The Transitory Museum by Emanuele Coccia, Donatien Grau, published by Polity. Throughout modernity there has been a clear divide between art and commerce. Objects could either be consumed as commerce or contemplated as art.
Today, as museums are facing increasing financial pressure and as stores have become inventive locations for the conception of new modes of display, this clear divide has shifted. One place signifies a key stage in this evolution: 10 Corso Como. It was founded in Milan at that very address in 1991 by fashion editor Carla Sozzani and has since expanded to Seoul, Beijing, Shanghai and New York. The name “concept store”, which has now spread across our globalised world, was originally coined to describe this new form. It brings together objects for sale, artworks, books, clothes, accessories, and even souvenirs in a unique location, blending commerce and contemplation, fashion and art.
Stemming from a case study of this genre-defining entity, this first philosophical inquiry into a store aims to shed a new light on how categories that have governed our modern social, economic, political and individual lives, such as commerce, art, fashion, museum, are being redefined today. It calls on us to re-engage with what we long considered to be separate: transcendence and immanence, human beings and their objects.







10 Corso Como from A to Z: the book is a monograph published in 2014 by Rizzoli. In a graphic novel style, it tells the story of the first concept destination of culture and commerce.
The 10 Corso Como brand is now an internationally celebrated and recognized symbol of style and culture. This book offers in-depth access to the curatorial thought process behind the growth of one of the world’s most iconic venues for design, art, fashion, and cuisine through the eye of its author, Carla Sozzani, former fashion editor and publisher.

In 1991, within the opening year, Italian sociologist Francesco Morace coined the term “concept” for Sozzani’s never before seen mix that was growing at 10 Corso Como. At the time, no one named their business for their street, nor did they have philosophies. With no show windows, in an unfashionable part of town, Carla Sozzani was rejecting ordinary retail forms and promoting a new philosophy – that of slow shopping – through a succession of spaces and events that would prioritize lifestyle over consumption, she established a nexus of global networks and cultural exchanges brought together through fashion, food, art, and photography that still continues to inspire. It would grow to become the template for unique retail marketing. 10 Corso Como is celebrating this year its 25th anniversary and Carla Sozzani whose vision created a new vocabulary of taste through the blending of commercial, social and cultural ideas continues to direct its future around the world.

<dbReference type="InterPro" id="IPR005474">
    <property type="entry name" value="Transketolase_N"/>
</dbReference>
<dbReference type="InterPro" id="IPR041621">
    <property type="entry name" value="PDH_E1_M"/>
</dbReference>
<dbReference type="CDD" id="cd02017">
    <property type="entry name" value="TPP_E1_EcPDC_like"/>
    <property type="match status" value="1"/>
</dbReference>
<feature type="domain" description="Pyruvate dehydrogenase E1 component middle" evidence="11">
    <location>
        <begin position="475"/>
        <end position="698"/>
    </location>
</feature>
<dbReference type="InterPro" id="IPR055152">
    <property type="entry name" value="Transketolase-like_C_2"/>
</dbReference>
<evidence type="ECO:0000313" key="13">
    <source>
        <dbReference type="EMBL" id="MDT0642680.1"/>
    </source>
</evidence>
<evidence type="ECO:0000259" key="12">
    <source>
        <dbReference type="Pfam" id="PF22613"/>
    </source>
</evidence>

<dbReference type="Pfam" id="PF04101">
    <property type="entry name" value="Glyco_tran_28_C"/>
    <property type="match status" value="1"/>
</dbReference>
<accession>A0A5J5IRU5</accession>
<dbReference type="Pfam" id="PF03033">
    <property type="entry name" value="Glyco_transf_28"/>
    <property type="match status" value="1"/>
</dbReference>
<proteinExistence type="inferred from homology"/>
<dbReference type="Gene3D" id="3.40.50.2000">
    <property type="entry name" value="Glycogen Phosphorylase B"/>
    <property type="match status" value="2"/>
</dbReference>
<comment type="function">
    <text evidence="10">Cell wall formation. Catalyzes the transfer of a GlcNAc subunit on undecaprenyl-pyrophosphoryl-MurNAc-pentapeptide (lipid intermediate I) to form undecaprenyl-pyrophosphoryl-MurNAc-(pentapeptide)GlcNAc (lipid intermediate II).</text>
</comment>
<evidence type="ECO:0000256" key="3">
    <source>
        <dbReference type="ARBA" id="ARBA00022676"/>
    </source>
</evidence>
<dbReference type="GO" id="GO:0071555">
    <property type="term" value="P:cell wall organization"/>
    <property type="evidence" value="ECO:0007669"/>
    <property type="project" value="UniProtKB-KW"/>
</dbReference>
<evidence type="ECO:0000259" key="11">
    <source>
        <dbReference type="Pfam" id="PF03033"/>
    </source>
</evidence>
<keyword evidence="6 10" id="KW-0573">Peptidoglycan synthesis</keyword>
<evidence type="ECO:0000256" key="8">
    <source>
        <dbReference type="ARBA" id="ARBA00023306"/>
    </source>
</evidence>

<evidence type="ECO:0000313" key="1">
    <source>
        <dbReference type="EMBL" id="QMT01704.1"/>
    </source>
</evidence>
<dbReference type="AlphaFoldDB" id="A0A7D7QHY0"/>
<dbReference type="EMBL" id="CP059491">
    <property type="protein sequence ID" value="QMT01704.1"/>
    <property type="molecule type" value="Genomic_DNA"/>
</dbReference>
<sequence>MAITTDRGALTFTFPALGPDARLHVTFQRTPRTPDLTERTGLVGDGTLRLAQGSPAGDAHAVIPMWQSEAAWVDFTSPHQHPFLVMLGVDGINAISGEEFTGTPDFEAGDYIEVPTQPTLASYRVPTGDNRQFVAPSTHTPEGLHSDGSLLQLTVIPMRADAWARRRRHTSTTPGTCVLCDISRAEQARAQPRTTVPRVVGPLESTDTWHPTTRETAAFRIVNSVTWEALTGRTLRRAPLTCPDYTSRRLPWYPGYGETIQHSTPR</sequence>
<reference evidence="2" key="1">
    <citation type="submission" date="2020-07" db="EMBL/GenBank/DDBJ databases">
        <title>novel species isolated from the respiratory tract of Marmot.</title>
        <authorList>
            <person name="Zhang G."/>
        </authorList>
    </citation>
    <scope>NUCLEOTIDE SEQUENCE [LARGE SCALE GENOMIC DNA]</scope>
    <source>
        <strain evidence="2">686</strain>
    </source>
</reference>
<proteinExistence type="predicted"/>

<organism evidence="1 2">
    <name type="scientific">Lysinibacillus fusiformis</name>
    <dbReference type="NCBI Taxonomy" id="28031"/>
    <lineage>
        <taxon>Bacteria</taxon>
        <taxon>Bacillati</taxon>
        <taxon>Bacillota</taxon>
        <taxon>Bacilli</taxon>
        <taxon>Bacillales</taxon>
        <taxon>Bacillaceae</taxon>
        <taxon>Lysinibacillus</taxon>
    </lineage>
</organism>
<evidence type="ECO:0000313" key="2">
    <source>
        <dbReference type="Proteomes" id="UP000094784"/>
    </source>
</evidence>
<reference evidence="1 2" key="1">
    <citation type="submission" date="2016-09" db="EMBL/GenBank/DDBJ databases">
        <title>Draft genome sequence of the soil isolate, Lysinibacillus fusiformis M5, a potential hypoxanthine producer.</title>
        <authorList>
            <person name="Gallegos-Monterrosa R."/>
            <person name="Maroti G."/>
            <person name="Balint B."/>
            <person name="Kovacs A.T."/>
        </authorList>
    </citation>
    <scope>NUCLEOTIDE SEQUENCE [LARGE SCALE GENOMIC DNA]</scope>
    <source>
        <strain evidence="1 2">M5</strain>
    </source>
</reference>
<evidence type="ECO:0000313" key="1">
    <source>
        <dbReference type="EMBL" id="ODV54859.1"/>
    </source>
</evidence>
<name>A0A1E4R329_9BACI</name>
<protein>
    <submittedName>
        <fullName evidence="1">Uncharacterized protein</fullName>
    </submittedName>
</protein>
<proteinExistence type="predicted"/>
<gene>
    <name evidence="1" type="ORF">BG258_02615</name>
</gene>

Galleria Carla Sozzani 1991-2012: the book is a limited edition of 1,000 copies, issued in Italian and English, published in two volumes by the imprint Carla Sozzani Editore.

It is a “Catalogue Raisonné” of the 22 years of the gallery, from its inception in 1990 through 2012. A second edition covering 2012 to 2015 will be released Fall 2016. The book is a record by year and date of the history of the gallery; works of photographers, artists, and designers who made significant contributions to international culture were showcased in over 280 exhibitions; these volumes highlight twenty two years of curatorial excellence that would transform attitudes about culture and commerce through new codes.

“The Galleria Carla Sozzani is found at number 10,  in one of the many “case di ringhiera” houses built at the turn of the last century for the factory workers of Milan, it came as a stunning surprise to the cultural circles of the Milanese art world that Carla Sozzani was opening an outsider gallery for photography, her first passion, and contemporary art and design, her second love.

In 1990, in a building that no one could find on the other side of town from the Accademia di Belle Arti of Brera, on this small corso next to a garage and car park, the first of over two hundred exhibitions would transform the building at number 10, then transform  the street, and now transforms the entire neighborhood into a locus of radical trends in photography and art.  

From the Galleria’s opening in 1990, the influences  of Galleria Carla Sozzani have grown around the globe and into the 21st century on an international  “corso” of culture and art.”

Journalist and critic Giuliana Scimé


Posted on: Tuesday, March 8th, 2016

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